Opinion | ‘The G.O.P. Has Gone Even Farther to the Right Than I Expected’: Three Writers Talk About the Midterms


CONTINETTI: Voters will hear a lot of what Lis is saying before November, but the Democrats’ problem is that they are in power as inflation comes roaring back after a 40-year absence. I am open to the idea that the end of Roe v. Wade may induce pro-choice voters off the sidelines in some swing districts, but in the weeks since the leak of Justice Samuel Alito’s draft opinion, the evidence of a pro-abortion-rights surge among voters is scattered at best. As the great Mark Shields likes to say, “When the economy is bad, the economy is the only issue.” Right now the economy is the issue, and it’s hurting the Democratic Party.

BRUNI: As we were all typing, Beto O’Rourke, a Democrat who’s running for governor in Texas, where this latest horrible massacre occurred, interrupted a news conference being held by the incumbent Republican governor, Greg Abbott, to shout at Abbott that he was doing nothing to stop such bloodshed. In its urgency and passion, is that smart politics that could make a difference, Lis?

SMITH: That’s a great example of going on the offensive, generating the emotion and pissed-off-ness that Democrats need to turn out our voters in the midterms. We often lose the gun debate because it’s about policy particulars. If Democrats can channel the outrage that a lot of Americans feel — particularly parents — toward the politicians who are just sitting behind tables and choosing inaction and make this about political courage, we can potentially flip the script. Sometimes these sorts of confrontations can come across as a little stunt-y, but in this case, it was executed well and made Governor Abbott and his lackeys look cowardly.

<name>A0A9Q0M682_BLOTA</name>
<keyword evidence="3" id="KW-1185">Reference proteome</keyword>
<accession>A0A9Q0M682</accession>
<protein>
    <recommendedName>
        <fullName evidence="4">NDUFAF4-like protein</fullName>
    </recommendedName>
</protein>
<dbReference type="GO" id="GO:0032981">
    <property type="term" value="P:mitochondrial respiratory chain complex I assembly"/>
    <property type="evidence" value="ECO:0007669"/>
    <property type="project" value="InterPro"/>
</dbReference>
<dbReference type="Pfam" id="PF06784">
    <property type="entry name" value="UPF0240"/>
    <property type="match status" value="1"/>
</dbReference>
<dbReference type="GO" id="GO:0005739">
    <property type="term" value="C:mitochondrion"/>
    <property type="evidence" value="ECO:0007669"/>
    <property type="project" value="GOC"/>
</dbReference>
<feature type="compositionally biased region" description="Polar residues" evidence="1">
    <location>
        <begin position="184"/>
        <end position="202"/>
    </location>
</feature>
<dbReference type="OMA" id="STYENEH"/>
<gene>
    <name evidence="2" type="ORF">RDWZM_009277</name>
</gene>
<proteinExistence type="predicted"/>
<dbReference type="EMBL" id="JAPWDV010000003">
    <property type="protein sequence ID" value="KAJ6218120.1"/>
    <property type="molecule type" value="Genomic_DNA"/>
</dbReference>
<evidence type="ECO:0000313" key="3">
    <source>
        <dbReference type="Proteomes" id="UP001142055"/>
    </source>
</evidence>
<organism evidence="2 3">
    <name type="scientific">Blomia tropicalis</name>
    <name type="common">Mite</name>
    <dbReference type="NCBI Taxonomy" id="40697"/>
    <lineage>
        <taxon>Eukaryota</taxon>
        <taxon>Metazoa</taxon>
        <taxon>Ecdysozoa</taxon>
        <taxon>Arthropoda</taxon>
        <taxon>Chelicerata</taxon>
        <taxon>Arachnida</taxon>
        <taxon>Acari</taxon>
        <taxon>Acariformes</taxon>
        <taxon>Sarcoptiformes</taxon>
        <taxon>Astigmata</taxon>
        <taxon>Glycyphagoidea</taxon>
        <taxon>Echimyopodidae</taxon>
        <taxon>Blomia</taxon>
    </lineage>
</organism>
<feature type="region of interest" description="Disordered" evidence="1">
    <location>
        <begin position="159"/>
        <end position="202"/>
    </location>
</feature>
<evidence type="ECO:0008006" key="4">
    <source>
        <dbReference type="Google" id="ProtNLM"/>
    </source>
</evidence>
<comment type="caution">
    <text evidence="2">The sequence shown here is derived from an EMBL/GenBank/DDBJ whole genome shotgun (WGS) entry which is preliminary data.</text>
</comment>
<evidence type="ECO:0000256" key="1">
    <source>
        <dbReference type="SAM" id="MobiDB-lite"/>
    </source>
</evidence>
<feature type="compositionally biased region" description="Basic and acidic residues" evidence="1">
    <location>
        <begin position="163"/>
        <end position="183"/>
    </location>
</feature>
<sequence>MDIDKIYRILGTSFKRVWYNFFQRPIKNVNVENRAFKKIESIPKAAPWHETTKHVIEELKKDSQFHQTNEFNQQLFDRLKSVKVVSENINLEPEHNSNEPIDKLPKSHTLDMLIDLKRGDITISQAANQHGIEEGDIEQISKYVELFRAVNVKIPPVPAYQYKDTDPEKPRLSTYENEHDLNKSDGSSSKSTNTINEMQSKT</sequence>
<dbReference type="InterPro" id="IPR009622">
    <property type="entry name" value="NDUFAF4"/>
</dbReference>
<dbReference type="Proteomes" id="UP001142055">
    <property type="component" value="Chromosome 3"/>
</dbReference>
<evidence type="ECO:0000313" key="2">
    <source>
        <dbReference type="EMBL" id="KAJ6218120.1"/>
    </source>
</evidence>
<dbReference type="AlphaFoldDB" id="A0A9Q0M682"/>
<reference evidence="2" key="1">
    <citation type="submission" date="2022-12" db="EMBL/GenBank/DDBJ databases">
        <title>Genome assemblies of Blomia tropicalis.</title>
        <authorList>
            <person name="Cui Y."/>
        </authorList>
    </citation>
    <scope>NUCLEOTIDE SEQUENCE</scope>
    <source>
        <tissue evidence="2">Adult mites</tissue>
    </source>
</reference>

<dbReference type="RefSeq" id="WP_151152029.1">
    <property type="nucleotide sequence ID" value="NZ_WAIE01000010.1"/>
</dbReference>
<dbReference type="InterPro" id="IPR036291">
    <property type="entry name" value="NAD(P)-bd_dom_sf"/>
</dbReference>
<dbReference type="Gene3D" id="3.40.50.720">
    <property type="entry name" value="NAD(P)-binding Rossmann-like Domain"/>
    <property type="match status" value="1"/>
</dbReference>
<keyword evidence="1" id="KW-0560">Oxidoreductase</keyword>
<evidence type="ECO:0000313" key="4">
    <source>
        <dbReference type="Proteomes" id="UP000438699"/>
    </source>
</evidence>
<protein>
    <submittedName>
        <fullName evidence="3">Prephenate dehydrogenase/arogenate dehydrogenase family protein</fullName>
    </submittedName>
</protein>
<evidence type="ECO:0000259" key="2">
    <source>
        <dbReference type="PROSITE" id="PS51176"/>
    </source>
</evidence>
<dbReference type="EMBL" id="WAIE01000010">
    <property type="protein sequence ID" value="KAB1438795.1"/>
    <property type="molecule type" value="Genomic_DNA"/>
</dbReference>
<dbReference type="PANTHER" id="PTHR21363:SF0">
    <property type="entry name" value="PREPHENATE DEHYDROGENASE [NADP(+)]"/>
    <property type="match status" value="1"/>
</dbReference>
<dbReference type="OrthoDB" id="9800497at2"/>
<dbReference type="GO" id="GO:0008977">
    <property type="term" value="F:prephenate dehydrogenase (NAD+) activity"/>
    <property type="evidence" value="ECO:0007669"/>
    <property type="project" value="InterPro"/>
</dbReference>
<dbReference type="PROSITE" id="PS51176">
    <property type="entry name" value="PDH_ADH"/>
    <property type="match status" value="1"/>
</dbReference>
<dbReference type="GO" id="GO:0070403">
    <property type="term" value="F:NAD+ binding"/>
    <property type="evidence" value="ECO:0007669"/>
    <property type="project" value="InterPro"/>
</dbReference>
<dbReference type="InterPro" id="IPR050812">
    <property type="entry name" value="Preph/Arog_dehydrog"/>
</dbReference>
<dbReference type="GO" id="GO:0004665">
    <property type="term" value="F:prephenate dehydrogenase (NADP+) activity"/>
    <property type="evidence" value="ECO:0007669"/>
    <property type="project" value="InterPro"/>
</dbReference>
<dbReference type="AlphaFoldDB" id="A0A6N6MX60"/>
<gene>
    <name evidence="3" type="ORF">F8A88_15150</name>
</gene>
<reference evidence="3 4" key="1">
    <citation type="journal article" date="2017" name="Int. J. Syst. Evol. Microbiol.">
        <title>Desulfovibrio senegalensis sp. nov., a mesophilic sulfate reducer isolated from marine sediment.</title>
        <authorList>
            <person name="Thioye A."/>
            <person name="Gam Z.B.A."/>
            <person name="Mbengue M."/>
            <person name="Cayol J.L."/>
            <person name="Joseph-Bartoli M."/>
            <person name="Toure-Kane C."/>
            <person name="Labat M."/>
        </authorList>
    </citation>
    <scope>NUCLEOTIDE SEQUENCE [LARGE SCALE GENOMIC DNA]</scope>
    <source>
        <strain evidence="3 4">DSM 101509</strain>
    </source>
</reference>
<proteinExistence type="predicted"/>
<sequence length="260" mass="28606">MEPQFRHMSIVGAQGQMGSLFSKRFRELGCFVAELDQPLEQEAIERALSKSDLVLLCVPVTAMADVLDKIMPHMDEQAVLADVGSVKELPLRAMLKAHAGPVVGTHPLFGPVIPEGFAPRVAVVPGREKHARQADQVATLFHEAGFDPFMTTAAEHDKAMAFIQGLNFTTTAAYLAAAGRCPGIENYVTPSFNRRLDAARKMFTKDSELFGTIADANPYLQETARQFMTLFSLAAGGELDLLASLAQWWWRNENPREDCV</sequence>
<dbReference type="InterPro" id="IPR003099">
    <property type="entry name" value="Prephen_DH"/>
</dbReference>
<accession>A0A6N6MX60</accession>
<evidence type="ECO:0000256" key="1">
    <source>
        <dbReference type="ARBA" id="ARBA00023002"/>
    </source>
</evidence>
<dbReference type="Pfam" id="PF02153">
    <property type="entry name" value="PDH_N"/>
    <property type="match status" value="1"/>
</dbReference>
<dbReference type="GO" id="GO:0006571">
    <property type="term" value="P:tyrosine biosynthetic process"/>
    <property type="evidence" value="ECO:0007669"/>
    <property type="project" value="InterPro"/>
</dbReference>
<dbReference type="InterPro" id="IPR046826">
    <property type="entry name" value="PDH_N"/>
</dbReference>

CONTINETTI: O’Rourke is running 10 points behind Abbott, and I don’t think his outburst will help him close that gap. Many Democrats believe that pissed-off-ness is the key to winning elections, but I don’t know what evidence there is for that case. The key to winning elections is to appeal to independent voters and moderates in the suburbs.

SMITH: Trump’s whole pitch is to play on grievances! And midterm elections are traditionally where voters air their grievances: They’re mad about inflation, mad about gas prices — in 2018, they were mad about Republicans’ trying to repeal Obamacare. This is a strategy that appeals to independent and moderate voters in the suburbs — they are often with Democrats on abortion, with us on guns.

CONTINETTI: As you know, Trump did not win the popular vote in either 2016 or 2020. Pissed-off-ness gets you only so far. I agree that it helps when you are the out party in a national election and can blame the incumbent for poor economic and social conditions. Whether getting angry will work in Texas this year and for this candidate is another matter.

BRUNI: Matt, why aren’t the Republicans who are losing to other Republicans in these primaries, as Lis put it earlier, “screaming from the rooftops” about election irregularities and rigged results the way they do when they lose to Democrats? Either a state holds trustworthy elections or it doesn’t, no?




Soruce : https://www.nytimes.com/2022/05/26/opinion/midterms-trump-democrats-republicans.html

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